- The Washington Times - Monday, February 16, 2004

Three terrorism convictions in Detroit cited last year by Attorney General John Ashcroft as proof that the government’s war on terrorism is working are in jeopardy.

The lead prosecutor in the first terrorism-related trial after the September 11 attacks was removed from the case, as was his boss. Justice Department lawyers and FBI agents in Washington and Detroit are looking into accusations of misconduct.

The U.S. attorney in Detroit, who reassigned lead prosecutor Richard Convertino and supervisor Keith Corbett, has been accused of retaliating against a Senate committee witness, and Mr. Ashcroft was censured by the presiding judge, who has described the case as “a fine kettle of fish.”

Sentencing in the case has been delayed pending a consideration of a defense motion for a new trial.

In June, Abdel-Ilah Elmardoudi and Karim Koubriti, both Moroccans, were found guilty of conspiracy to provide material support for terrorism. A co-defendant, Ahmed Hannan, also a Moroccan, was convicted of document fraud. They were accused as members of a sleeper cell that schemed to commit terrorist acts against U.S. targets.

Mr. Convertino told jurors that the men belonged to a radical Islamic organization that sought to fulfill calls for violence by al Qaeda founder Osama bin Laden and others against U.S. targets.

After the convictions, Mr. Ashcroft said in a statement that the case showed that the Justice Department would “work diligently to detect, disrupt and dismantle” terrorist cells in the nation and abroad, adding that “every victory in the courtroom brings us closer to our ultimate goal of victory in the war on terrorism.”

Seven months before the verdict, Mr. Ashcroft described the government’s key witness, Youssef Hmimssa, as a “critical tool” in the war on terrorism, a remark that brought the threat of a contempt charge by the judge.

Mr. Ashcroft apologized and promised to “make every effort” to avoid similar statements.

The apology came after U.S. District Judge Gerald Rosen said Mr. Ashcroft had “exhibited a distressing lack of care” by making public statements about the then-pending case despite a gag order. The judge later stopped short of charging Mr. Ashcroft with contempt, but said a public rebuke was necessary.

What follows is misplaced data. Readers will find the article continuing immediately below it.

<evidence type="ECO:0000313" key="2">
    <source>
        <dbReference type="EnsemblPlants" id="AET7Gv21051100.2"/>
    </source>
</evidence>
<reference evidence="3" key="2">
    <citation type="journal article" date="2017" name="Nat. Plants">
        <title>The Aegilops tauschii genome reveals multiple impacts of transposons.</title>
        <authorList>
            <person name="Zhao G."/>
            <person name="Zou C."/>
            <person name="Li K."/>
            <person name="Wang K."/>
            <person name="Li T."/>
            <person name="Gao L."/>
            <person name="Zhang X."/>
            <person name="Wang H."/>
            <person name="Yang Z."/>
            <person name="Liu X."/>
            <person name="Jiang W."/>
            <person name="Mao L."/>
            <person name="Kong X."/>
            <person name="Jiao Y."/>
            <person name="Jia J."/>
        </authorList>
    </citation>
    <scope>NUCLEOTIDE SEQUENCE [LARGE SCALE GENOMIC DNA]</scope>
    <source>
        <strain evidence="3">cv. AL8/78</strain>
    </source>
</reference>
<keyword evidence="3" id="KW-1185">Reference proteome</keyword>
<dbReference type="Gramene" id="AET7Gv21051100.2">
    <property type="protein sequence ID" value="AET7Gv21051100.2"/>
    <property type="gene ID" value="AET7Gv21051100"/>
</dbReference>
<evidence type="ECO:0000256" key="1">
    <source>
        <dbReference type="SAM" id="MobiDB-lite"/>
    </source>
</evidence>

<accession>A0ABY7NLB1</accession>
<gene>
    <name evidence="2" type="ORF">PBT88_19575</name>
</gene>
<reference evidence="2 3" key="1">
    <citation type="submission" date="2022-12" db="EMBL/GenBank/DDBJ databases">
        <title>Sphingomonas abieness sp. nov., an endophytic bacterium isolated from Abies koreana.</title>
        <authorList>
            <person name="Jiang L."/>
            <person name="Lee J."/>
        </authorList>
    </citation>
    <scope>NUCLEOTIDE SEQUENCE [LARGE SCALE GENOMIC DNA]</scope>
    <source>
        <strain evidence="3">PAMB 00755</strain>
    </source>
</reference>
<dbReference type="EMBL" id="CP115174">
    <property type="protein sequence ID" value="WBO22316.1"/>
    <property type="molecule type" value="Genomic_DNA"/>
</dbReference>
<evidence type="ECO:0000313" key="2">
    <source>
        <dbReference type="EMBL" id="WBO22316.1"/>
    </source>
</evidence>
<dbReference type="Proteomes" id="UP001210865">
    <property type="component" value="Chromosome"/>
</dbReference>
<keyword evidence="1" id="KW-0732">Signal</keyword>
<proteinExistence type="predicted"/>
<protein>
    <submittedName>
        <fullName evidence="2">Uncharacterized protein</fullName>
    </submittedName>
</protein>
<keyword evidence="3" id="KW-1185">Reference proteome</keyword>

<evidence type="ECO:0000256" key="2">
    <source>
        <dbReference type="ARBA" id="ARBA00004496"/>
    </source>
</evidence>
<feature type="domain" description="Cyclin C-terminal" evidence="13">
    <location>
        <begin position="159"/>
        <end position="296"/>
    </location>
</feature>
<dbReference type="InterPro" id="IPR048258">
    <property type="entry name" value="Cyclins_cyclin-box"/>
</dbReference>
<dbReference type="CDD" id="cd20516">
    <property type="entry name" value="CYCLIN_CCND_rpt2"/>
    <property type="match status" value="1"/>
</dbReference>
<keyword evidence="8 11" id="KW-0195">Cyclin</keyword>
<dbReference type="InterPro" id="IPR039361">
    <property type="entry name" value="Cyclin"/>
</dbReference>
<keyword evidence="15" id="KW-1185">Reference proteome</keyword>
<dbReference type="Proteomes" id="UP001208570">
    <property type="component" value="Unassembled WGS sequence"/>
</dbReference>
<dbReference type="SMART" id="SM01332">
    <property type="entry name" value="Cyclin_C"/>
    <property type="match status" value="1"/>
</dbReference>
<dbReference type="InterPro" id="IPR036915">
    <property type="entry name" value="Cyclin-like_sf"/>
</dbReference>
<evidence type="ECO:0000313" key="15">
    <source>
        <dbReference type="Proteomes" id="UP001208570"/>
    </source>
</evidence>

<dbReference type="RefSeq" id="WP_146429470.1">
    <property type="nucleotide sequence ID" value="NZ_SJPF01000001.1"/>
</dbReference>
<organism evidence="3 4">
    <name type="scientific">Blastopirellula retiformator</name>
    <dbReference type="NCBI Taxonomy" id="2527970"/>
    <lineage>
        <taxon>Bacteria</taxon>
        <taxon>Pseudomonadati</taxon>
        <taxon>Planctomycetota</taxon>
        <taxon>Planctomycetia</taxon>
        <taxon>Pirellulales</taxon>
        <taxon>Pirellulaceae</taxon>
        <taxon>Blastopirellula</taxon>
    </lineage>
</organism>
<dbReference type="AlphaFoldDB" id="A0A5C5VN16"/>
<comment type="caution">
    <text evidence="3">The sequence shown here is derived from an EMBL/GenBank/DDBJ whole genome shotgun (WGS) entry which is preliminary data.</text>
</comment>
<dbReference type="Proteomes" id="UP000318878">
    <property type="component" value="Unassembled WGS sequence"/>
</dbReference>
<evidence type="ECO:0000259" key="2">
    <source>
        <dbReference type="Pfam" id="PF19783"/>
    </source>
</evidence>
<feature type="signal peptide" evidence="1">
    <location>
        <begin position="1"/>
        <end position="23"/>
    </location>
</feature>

“Despite his unquestioned duty to address the nation on matters of public concern, and his more specific responsibility to keep the nation informed on the war on terror, the attorney general has an equally vital and unyielding obligation, as the nation’s chief prosecutor, to ensure that defendants are accorded a fair trial guaranteed to them under our Constitution,” he said.

Judge Rosen also admonished federal prosecutors in the case for withholding documents he said “should have been turned over” to defense attorneys, and ordered the U.S. Attorney’s Office and the FBI in Detroit to determine whether other documents should have been made available.

Defense attorneys said Mr. Convertino and Mr. Corbett, head of the office’s Organized Crime Strike Force Unit, had withheld documents their clients were entitled to see, denying them a fair trial. Mr. Convertino also was accused of making unapproved plea agreements to encourage witnesses to cooperate.

Both prosecutors have denied the accusations vigorously, but were removed from the case in September by U.S. Attorney Jeffrey Collins — just days before Mr. Convertino was scheduled to testify before the Senate Finance Committee.

Committee Chairman Charles E. Grassley, Iowa Republican, later accused Mr. Collins of retaliating against Mr. Convertino over the committee appearance, noting that the veteran prosecutor had been subpoenaed and had no choice but to appear and answer questions. The prosecutor was called to testify on identity theft.

Mr. Grassley said that if Mr. Convertino and Mr. Corbett were not put back on the case, “the convictions could be put at risk and the department could be seen as hostile to a congressional witness.”

In an interview, Mr. Convertino called the misconduct accusations “unfounded and unfair.” He called them part of a retaliatory effort because of his Senate testimony and his aggressive prosecutorial record.

“I have been very vocal for a very long time about how we were proceeding on cases and I believe they felt I was ‘off the reservation,’ that I no longer was a team player,” he said. “So they set out to embarrass and humiliate me. … The allegations are untrue, but let the investigations continue because the truth will come out.”

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